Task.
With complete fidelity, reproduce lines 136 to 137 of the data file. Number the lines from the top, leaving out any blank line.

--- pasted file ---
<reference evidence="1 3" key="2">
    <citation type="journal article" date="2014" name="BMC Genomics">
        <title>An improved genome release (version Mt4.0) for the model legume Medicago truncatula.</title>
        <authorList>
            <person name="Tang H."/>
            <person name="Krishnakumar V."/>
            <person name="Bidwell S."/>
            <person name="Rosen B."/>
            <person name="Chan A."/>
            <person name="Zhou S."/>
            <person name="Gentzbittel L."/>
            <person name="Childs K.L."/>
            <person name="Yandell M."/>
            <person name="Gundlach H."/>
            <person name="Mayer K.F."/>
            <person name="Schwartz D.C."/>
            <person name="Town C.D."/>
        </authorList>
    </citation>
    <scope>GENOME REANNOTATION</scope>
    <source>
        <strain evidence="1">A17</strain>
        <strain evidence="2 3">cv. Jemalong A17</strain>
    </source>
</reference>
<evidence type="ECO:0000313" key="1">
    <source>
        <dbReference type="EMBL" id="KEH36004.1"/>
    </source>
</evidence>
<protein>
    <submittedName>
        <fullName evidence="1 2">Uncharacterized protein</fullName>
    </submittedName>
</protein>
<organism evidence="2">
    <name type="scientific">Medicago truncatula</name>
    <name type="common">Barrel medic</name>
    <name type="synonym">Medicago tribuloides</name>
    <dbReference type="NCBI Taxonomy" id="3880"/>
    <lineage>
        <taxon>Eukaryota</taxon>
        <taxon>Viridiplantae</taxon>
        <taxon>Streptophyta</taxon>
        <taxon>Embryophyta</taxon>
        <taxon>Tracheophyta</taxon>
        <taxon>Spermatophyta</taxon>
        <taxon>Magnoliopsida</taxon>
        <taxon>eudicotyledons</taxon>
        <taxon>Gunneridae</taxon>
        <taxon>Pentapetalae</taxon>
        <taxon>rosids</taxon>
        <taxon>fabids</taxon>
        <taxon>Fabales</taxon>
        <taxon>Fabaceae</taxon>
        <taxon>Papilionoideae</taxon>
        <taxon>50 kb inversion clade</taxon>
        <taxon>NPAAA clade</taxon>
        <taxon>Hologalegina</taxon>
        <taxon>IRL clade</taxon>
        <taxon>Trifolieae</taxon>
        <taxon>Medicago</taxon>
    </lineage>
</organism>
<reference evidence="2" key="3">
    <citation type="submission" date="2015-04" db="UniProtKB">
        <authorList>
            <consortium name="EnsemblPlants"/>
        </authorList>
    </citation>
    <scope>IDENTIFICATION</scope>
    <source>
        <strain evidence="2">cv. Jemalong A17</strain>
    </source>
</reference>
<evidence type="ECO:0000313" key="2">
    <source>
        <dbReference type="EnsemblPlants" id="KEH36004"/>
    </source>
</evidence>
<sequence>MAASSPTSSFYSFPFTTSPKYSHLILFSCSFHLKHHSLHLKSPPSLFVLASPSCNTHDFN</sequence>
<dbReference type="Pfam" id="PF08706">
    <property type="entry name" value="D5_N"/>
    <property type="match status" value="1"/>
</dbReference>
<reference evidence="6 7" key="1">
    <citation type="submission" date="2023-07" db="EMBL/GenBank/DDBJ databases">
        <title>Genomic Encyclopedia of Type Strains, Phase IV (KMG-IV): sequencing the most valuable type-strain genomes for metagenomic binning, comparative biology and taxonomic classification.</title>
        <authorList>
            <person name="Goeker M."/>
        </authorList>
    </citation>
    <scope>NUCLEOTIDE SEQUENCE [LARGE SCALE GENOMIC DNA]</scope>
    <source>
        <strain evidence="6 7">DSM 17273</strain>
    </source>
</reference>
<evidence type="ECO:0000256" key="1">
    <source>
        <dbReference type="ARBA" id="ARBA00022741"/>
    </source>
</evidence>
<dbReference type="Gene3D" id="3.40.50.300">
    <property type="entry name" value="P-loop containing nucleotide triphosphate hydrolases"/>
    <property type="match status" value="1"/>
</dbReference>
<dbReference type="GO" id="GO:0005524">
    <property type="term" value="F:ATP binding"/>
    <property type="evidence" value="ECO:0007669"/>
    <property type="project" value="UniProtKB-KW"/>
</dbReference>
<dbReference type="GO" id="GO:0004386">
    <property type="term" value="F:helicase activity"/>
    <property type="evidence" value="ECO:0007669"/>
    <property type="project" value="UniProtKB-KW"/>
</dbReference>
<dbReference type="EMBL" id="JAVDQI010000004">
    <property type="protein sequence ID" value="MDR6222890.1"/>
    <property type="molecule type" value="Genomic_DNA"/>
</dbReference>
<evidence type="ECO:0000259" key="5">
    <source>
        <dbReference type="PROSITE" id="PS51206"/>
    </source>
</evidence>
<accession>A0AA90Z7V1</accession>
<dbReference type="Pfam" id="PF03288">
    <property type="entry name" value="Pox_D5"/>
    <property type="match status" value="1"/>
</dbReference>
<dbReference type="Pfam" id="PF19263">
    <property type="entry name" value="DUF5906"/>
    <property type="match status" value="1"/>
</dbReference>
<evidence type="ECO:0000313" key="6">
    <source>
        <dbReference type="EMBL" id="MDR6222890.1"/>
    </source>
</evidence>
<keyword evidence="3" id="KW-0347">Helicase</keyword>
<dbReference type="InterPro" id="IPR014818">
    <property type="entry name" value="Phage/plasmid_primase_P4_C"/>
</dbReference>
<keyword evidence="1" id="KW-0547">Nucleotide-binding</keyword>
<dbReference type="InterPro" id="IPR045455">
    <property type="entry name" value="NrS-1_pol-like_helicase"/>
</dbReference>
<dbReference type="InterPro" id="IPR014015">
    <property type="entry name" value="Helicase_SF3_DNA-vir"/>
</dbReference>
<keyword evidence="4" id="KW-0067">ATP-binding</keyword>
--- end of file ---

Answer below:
    <source>
        <dbReference type="EMBL" id="MDR6222890.1"/>